Every morning I sit down to write a post for Emma’s Hope Book on this computer in my studio and look at the traffic speeding to and from Manhattan on the 59th Street bridge. Sometimes I already know what I want to write about. Often I thought of something the night before, or if Emma did something I feel compelled to write about, I do. But there are other mornings when I have a number of things I want to write about, but none seem ready to be put on the page.
Be honest. I repeat to myself each morning before I begin. But there are some mornings I don’t want to be honest, because honesty can be painful. Some mornings I just want to write some other version of my life, a fantasy that doesn’t require me to dig down into the darkness.
I read a memoir a few years ago, by Karl Greenfeld called A Boy Alone. Karl’s father, Josh Greenfeld wrote a memoir about his son, Karl’s brother, A Child Called Noah several decades earlier. I didn’t love Josh’s memoir, but I was enthralled with Karl’s as he writes beautifully.
(Spoiler alert – do not read the next 2 paragraphs if you have any intention of reading A Boy Alone as I am going to give away the entire ending.)
Toward the end of the book, Karl writes about moving away from home and how over time, as he struggled with addiction and other challenges, his autistic brother seemed to find himself and eventually could not only live independently, but seemed to have a maturity and wisdom Karl was still struggling to obtain. As I read these pages I began to read more quickly, trying to figure out how this could have happened, what therapy helped Noah, what exactly was it that propelled him forward, allowing him to become verbal and freeing him from a life of institutionalization? But Karl was not forthcoming with this information.
Karl ends the book with doctor’s reports from the various institutions Noah was placed in. The reports are horrifying, the drugs, the restraints, the “therapies,” sadly commonplace in such places are all documented in the dry, hollow tone of doctors and caregivers who have completely separated themselves from the human beings they are administering to. As I read, I began to reluctantly realize that these reports were the truth, not the previous pages of Noah’s miraculous progress from institution to independence and I wept. I hated the book. I felt betrayed. I felt manipulated. That book, A Boy Alone has haunted me ever since. Even now years later I cry when I think of it.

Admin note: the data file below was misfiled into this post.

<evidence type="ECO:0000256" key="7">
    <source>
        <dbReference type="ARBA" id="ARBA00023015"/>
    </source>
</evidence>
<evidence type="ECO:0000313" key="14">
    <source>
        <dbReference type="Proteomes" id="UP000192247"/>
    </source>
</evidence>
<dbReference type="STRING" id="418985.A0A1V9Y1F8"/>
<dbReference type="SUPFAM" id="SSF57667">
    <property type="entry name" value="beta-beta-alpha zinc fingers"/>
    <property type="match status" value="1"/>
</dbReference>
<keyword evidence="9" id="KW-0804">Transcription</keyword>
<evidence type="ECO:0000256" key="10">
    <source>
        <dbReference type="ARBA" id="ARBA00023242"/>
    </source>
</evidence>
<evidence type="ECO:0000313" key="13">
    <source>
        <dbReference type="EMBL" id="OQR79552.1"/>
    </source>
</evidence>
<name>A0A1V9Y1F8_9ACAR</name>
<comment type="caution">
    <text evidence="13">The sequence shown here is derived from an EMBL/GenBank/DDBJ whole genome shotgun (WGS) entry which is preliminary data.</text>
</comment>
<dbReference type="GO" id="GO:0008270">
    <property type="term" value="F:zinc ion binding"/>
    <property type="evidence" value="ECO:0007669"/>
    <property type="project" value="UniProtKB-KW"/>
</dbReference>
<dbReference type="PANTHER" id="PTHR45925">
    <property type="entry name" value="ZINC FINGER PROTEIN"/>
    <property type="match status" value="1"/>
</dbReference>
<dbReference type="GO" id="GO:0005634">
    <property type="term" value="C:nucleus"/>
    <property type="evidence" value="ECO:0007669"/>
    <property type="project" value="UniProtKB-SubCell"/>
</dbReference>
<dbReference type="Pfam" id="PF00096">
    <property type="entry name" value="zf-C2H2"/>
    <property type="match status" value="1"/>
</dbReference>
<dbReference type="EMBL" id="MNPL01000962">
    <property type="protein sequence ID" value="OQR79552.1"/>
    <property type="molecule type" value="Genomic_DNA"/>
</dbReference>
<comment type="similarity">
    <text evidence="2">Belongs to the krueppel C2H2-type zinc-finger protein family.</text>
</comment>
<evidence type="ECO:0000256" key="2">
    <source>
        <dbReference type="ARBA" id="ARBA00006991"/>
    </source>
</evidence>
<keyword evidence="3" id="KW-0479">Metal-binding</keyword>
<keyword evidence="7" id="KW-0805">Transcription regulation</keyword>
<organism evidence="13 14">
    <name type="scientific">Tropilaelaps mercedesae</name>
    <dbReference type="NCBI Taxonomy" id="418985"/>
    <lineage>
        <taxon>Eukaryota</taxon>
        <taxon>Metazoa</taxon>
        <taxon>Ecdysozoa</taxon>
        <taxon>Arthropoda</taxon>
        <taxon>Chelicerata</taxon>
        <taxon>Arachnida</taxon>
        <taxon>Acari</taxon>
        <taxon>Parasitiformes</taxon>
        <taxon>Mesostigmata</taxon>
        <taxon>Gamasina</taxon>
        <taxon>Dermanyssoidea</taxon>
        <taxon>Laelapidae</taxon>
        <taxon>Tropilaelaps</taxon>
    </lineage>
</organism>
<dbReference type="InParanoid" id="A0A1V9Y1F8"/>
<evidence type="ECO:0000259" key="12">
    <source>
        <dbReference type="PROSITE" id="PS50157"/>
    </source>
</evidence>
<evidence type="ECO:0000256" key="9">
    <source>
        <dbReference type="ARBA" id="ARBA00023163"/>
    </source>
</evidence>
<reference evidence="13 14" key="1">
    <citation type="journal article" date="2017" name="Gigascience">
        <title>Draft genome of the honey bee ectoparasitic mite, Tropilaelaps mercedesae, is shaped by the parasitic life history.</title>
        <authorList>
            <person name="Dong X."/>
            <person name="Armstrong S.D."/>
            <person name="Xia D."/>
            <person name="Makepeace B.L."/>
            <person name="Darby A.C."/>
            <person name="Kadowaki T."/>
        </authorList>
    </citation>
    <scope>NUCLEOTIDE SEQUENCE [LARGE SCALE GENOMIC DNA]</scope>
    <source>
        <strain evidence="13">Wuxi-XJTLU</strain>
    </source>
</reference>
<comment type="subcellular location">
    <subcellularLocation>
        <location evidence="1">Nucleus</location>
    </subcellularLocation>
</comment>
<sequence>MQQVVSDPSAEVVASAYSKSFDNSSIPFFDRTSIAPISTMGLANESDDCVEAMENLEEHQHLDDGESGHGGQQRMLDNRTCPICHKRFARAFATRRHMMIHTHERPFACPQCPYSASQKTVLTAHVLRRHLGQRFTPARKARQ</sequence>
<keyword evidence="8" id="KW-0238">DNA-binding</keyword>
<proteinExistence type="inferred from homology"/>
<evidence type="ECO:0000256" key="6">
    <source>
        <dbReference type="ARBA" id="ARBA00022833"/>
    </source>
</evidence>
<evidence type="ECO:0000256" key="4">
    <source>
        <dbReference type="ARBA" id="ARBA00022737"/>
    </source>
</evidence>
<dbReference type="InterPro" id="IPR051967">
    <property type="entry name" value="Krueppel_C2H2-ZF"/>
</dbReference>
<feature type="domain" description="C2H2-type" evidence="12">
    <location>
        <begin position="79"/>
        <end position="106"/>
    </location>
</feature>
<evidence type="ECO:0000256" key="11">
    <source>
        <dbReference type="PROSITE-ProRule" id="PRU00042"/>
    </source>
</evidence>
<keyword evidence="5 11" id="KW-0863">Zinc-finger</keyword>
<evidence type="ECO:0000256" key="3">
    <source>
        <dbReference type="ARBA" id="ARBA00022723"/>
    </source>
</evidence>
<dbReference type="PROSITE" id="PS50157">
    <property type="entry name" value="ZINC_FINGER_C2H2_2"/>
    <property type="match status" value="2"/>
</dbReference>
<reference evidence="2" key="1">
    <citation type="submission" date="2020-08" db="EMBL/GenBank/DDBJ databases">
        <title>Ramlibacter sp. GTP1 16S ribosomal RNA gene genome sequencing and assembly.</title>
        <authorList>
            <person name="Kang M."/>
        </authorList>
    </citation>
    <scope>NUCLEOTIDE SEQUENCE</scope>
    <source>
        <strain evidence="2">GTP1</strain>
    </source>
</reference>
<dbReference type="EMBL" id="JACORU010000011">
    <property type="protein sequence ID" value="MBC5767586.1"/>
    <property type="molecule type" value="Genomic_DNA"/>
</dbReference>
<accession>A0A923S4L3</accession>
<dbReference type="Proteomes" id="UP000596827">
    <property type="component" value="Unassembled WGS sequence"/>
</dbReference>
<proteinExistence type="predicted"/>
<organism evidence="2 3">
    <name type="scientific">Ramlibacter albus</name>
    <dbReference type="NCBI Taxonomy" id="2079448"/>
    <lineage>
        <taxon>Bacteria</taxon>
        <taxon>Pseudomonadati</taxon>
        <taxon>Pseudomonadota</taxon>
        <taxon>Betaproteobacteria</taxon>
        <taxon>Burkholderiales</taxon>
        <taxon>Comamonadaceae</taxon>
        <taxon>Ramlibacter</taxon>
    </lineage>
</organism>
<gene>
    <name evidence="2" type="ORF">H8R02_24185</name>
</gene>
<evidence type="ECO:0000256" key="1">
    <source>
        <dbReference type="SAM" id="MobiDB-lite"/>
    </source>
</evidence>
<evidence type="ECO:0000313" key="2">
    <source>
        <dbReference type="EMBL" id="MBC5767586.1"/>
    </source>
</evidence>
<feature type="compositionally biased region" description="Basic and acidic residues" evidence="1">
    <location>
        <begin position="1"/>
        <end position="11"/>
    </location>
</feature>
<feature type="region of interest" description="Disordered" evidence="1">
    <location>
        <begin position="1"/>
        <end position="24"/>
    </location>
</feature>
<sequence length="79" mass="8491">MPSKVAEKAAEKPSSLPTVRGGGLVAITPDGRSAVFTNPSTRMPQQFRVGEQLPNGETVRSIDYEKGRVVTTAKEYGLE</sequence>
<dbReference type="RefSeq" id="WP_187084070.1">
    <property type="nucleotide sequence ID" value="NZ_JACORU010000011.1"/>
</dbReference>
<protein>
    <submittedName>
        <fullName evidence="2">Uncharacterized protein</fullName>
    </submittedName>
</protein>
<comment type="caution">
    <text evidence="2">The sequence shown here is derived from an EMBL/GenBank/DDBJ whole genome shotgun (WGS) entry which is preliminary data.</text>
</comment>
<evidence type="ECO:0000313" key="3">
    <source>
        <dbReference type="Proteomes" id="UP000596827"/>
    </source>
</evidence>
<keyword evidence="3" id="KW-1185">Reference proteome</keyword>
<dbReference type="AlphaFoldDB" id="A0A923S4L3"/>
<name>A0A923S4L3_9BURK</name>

I’m nine-years old home sick with the flu. My father comes in to read me a story before he goes out horseback riding. He says to me before he leaves, “I’ll finish the story when I come home.”
“When will that be?” I ask him, turning away from the bright sunlight pouring in through my bedroom window.
“Soon,” he promises.
Only he never came back to finish that story. That afternoon he went over a jump with his horse where there was a low hanging tree branch from a massive oak. His horse cleared the jump, but in doing so my father was crushed by that branch. He fell to the ground, his back broken. Paramedics were called and sped him off to the hospital where it was determined he might not live. Later we were informed he would likely be paralyzed for the rest of his life. He spent many months in the hospital. Every few weeks the doctors would gravely give us their opinions. They were almost always wrong. Eventually he came home, over the years of physical therapy, exercises, sheer force of will and determination, my father was able to walk and even got back on a horse. But the nerve damage to his legs was extensive and as he aged he lost more and more of his strength. The last decade of his life was spent in a wheelchair.
I write this because, though I didn’t know it at the time, his accident changed everything and has informed my life today in ways I could not have imagined. I saw how people treated him. I saw how a wheelchair had the power to change the conversation. Often it was a subtle change, but there was no mistaking the looks of pity, the attempts to disguise their discomfort, the undisguised irritation strangers would display if his wheelchair caused them to slow down, move out of the way or forced them to accommodate him. My father was a proud man, athletic, capable and prided himself in never depending on anyone for anything. And yet, in the end he had to and he hated it.